Just go to discography and there will be one sample for each CD.
    Stick to the DevinTownsend Band CDs because if you don't like metal you won't like Strapping Young Lad.


    There are more but I won't list them since I'm sure many people don't share the same taste in music.
     
  19. Apr 28, 2005 #18

    hypnagogue

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    The Jumblies are a really nice pop/rock group with a more dreamy and ethereal sound. They seem to have a strong following in the Boston area with their live shows, but otherwise the only way you'll hear them is buying an album or listening to downloads.

    I'd like to see more variety in their sound, but they're good at what they do. I recommend giving "What I've Waited For" and "Florence" a listen. Apparently they've come out with a new album too, which I'm not very familiar with, but "Morningrise" sounds nice. They've got a new female lead singer now, because the old one left to go to law school. Yeah, that's only slightly mind-boggling.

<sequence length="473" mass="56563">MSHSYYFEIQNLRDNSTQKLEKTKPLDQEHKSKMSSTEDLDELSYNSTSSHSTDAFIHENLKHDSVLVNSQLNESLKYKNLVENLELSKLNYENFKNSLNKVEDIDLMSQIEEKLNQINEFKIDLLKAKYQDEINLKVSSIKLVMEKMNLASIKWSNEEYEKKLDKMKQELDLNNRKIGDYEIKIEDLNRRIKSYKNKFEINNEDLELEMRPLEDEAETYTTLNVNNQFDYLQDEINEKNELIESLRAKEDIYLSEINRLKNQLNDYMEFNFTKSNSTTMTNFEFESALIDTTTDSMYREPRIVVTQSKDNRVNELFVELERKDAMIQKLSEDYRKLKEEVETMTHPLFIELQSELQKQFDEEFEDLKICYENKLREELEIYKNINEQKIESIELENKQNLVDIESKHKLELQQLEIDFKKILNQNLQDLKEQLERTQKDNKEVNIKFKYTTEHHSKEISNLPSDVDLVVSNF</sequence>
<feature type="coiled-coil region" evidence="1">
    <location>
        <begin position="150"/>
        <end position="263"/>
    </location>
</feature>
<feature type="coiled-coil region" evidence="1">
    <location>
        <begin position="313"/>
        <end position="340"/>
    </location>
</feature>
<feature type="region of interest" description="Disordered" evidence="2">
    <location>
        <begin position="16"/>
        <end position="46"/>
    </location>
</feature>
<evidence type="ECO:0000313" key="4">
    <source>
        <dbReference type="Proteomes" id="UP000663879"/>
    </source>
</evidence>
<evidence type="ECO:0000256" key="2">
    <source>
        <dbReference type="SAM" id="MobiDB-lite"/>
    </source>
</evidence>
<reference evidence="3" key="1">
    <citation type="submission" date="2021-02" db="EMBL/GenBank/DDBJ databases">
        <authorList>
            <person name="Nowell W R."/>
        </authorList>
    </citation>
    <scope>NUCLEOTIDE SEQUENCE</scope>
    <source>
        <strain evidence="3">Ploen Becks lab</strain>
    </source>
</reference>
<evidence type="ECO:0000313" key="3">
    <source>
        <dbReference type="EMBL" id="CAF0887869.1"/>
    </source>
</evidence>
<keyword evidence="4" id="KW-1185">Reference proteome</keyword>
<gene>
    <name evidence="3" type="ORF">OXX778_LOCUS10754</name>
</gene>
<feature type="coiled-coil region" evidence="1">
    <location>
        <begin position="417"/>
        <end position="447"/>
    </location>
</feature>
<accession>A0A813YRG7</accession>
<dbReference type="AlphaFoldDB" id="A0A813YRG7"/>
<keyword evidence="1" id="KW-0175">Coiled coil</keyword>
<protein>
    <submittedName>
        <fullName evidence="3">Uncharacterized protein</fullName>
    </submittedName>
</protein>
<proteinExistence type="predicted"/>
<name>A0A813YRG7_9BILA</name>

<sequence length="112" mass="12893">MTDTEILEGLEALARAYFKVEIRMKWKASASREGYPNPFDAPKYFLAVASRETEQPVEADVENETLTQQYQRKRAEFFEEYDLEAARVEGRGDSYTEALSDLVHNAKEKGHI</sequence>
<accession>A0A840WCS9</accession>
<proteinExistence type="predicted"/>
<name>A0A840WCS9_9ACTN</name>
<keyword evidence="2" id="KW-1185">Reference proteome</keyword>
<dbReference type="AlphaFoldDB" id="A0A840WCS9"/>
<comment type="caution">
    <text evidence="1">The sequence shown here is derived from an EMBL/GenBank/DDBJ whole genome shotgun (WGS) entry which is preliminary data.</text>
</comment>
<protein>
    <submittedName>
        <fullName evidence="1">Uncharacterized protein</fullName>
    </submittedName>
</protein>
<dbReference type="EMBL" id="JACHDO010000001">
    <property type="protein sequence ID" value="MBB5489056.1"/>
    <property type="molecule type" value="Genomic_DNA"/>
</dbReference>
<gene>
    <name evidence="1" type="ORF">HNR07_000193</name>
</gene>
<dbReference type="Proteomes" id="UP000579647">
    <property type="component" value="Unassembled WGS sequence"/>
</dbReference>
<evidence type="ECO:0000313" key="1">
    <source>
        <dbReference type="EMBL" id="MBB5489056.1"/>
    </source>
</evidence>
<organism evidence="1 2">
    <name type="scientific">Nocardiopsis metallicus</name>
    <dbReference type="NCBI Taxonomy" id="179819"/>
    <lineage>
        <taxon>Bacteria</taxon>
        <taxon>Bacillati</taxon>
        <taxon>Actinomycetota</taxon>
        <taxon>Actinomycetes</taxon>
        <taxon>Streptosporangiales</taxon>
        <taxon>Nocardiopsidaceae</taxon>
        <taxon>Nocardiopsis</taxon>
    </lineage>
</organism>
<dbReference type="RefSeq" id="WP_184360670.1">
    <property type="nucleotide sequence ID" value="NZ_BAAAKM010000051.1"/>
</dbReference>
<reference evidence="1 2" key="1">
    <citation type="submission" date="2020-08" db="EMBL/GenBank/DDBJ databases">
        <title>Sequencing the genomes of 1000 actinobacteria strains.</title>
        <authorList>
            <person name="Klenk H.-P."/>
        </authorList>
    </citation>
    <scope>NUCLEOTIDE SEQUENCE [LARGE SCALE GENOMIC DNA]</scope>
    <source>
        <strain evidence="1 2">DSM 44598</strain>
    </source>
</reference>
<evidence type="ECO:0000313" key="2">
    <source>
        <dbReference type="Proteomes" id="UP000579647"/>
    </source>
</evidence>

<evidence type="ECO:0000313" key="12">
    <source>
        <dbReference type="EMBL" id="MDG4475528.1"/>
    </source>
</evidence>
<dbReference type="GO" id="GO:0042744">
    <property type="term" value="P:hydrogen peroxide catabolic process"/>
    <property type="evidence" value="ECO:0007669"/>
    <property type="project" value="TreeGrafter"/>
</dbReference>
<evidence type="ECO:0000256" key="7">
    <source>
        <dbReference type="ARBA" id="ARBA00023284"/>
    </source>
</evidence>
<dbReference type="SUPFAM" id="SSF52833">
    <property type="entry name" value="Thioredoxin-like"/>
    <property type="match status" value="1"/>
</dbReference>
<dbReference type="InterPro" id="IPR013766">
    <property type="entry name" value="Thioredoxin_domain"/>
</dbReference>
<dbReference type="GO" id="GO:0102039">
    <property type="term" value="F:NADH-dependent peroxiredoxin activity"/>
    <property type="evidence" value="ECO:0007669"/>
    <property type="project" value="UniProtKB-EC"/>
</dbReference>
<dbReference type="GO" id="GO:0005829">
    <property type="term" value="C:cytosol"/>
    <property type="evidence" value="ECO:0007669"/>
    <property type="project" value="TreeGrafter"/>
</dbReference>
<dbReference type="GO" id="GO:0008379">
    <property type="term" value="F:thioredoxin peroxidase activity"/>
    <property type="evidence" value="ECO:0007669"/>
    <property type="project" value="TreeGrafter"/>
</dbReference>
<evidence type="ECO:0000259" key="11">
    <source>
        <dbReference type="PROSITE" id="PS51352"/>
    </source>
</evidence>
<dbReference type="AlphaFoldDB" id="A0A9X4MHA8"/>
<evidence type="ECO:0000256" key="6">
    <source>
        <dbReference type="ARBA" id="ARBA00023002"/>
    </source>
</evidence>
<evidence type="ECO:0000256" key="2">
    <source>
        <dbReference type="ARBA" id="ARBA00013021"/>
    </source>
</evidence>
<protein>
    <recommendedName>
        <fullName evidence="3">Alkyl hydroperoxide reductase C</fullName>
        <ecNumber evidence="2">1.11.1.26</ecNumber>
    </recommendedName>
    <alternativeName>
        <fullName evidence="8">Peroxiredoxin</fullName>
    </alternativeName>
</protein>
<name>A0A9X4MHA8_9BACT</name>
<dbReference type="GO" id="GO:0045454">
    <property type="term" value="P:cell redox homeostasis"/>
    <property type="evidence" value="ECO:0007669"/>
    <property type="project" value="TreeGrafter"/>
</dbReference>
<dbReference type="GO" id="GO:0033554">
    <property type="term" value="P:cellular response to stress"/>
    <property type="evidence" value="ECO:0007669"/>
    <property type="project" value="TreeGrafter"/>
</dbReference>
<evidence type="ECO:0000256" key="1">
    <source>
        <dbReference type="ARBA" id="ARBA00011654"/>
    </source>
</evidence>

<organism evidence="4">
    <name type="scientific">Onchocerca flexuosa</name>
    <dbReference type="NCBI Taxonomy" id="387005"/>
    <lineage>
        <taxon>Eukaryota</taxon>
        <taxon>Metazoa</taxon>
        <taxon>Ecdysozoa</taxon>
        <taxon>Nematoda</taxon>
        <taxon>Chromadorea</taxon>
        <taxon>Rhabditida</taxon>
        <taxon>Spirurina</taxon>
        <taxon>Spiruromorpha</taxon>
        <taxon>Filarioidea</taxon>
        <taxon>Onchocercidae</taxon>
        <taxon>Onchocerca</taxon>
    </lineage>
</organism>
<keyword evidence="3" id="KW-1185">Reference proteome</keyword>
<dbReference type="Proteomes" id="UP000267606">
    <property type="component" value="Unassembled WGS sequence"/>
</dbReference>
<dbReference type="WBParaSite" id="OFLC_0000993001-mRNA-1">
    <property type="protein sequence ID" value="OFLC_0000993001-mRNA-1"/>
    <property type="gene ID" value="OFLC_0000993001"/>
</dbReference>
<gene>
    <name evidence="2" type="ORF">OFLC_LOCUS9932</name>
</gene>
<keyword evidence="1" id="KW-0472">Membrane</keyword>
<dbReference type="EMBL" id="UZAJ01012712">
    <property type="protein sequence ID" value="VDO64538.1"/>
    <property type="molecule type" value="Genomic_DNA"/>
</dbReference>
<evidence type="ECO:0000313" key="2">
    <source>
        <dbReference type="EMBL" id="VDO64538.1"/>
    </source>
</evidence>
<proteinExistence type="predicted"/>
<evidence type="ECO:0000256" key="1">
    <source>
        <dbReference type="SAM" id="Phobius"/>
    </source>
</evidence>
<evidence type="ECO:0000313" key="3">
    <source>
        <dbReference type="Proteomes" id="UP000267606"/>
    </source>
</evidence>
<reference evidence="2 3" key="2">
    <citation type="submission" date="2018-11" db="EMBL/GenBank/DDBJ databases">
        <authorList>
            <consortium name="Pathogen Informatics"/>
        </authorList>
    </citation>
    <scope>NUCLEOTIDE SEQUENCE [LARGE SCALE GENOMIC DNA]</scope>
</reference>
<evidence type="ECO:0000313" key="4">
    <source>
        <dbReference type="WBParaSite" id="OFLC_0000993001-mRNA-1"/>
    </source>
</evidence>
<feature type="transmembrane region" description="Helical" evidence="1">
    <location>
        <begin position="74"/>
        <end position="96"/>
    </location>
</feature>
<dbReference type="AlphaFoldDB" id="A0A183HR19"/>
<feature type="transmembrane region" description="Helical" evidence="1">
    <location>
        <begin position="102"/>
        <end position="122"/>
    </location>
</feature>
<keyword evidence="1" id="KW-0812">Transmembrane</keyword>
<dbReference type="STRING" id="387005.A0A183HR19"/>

20. Apr 29, 2005 #19

    hypnagogue

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    Has anyone heard of sub.bionic? I happened to discover them by chance a few years ago, when reading a school newspaper during breakfast. It was a fortuitous event, since at that time I probably only read the paper about half of the time when having breakfast. In that paper there was a positive review of the band and their debut album, "you i lov///", which was enough to make me seek it out.

    The band sounds sort of like a cross between OK Computer era Radiohead and Coldplay: mellow and a bit spacy, but without forgoing good rock elements, supplemented by mellifluous and atmospheric vocals, with an overall vibe that's more bittersweet than it is dark. I couldn't find any (legal) full songs available online, but on this page one can listen to 30 second clips of each of the songs on the CD (the clips here are much higher quality than those on cdnow.com). My favorites are 'Last Song on Earth,' 'Plum,' 'Quasi-Dead,' and 'From: Achtung Moon,' but almost all of the tracks have redeeming qualities that make them worth a listen (except for the last song, 'Nuclear Bomb Parade,' which is a loud stinker that disrupts the mood set by the previous songs).

    Curiously, after such a promising debut, sub.bionic seems to have fallen off of the face of the earth. you i lov/// was released in 2002, and since that time they haven't put out any new material. They used to have a web page, but it's long since been disbanded. I imagine they didn't find much of an audience, and so Warner Brothers didn't bother funding any further efforts. But still, it seems they could carve out a loyal niche following in the indie scene on a smaller label. It's a shame, because I'd like to hear more music from these guys.